Warddeken Land Management assist Nawarddeken traditional owners in the protection and management of their country, combining customary ecological knowledge with contemporary science.
The Warddeken Indigenous Protected Area covers approximately 14,000 square kilometres and includes seven outstation communities. Rangers work from bases at Mamardawerre, Manmoyi and Kabulwarnamyo homelands, offering the only ongoing employment in these extremely remote communities.
The IPA is home to a range of important habitats supporting numerous species of flora and fauna, many of which are rare and endemic to the Arnhem Land escarpment region.
Over many years Warddeken Land Management has been a key partner in the development of the innovative technique of abating the greenhouse gases produced in wildfires through implementing a combination of traditional and modern fire management techniques. By conducting prescribed burns in the early dry season and some fire suppression in the late dry season, the Warddeken Rangers are able to manage the timing, intensity and scale of wildfires, protecting the environment and reducing greenhouse gas emissions.
This methodology underpins the ground breaking West Arnhem Land Fire Abatement (WALFA) project where industry, government and community work together to offset greenhouse gas emissions. This project, initiated in 2006 sees ConocoPhillips and the Darwin Liquefied Natural Gas facility in Darwin work with the Northern Territory Government and the Darwin Centre for Bushfire Research to fund the work of 5 ranger groups over 2,800,000 hectares to protect the environment and produce an annual offset of 100,000 tonnes of greenhouse gases.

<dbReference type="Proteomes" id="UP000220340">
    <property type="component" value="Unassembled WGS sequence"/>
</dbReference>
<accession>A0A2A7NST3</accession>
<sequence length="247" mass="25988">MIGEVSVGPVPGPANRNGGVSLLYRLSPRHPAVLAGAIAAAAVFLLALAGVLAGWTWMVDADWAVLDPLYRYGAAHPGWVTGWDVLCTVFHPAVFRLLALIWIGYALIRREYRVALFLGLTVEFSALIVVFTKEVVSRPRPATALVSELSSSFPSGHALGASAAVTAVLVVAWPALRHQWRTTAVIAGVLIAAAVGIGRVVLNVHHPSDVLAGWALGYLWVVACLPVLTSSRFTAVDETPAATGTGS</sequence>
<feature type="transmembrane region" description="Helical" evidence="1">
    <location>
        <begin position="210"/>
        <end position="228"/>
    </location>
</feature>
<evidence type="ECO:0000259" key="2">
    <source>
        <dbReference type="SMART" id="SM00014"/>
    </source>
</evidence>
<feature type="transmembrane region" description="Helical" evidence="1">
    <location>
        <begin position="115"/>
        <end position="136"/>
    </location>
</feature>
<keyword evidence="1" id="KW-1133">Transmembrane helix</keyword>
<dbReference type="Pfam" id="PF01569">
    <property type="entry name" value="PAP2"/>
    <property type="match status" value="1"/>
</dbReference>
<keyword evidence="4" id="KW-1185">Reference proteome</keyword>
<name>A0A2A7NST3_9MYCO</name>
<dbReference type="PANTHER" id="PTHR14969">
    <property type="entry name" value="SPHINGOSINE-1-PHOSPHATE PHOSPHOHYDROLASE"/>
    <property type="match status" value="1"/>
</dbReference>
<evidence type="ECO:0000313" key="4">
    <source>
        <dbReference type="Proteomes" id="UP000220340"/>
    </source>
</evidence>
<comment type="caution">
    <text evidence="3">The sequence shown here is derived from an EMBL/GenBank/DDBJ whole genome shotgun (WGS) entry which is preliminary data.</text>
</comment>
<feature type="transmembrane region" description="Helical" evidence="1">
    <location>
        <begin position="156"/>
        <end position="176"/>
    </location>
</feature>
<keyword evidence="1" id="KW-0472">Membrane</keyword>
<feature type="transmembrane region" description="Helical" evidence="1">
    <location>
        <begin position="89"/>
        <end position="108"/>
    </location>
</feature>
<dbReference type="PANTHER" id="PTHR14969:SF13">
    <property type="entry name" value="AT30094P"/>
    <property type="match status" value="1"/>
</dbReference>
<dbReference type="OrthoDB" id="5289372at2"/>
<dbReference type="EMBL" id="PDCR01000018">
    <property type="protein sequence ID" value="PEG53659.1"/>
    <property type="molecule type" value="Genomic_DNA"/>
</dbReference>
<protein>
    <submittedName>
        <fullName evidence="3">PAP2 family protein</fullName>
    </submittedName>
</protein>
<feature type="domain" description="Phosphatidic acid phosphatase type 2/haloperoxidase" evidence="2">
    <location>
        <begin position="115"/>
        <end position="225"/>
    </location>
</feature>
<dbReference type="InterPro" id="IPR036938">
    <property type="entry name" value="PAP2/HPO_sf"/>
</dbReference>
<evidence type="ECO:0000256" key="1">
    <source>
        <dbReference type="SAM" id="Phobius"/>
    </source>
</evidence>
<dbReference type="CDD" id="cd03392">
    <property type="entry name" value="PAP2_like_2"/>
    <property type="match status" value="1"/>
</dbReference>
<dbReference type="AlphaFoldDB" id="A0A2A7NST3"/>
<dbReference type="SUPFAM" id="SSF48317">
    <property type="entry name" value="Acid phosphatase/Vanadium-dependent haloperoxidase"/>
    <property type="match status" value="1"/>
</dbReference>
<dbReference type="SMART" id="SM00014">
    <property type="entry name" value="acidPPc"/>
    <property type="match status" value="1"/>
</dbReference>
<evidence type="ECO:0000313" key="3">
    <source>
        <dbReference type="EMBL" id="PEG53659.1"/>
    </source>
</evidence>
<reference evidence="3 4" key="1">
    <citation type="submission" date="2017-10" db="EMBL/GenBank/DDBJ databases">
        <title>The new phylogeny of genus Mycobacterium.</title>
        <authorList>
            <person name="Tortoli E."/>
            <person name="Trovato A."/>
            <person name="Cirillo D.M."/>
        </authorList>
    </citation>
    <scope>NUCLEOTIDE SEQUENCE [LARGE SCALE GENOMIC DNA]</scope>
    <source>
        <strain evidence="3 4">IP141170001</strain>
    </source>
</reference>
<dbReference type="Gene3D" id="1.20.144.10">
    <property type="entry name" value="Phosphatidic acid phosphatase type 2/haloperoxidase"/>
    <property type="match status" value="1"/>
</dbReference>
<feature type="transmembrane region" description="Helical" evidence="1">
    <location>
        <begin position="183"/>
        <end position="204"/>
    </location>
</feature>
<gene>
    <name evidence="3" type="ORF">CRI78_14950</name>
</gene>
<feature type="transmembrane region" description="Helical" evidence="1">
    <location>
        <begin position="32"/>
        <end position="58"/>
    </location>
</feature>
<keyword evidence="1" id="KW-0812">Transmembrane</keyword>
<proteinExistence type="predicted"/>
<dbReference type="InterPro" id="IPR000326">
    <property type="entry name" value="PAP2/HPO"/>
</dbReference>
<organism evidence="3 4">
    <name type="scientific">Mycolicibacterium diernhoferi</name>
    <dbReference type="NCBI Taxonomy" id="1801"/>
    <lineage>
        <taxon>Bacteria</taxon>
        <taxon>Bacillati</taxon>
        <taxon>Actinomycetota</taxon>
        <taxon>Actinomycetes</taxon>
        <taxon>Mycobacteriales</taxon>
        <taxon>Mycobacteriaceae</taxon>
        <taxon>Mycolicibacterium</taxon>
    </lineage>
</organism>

To date this project has exceeded expectations and abated more than 1.7 million tonnes of greenhouse gases with excess abatement marketed through the aboriginal owned, not-for-profit company ALFA (NT) Ltd. This has led to substantial locally generated revenue being reinvested into world class aboriginal ranger groups who manage the WALFA project. In this way the Djelk, Jawoyn, Mimal, Adjumarlarl and Warddeken rangers are seizing control of their own destinies.
On ground, fire management is conducted through extensive consultation with Traditional Owners. Each year more than 50 Warddeken Rangers are involved in prescribed burning and wildfire suppression. This has served to reestablish an appropriate fire regime based upon traditional knowledge and responding to modern threats.
Warddeken currently hosts the Indigenous Carbon Industry Network, which is overseen by a Steering Committee of representatives from nine Indigenous organisations supporting savanna carbon projects across north Australia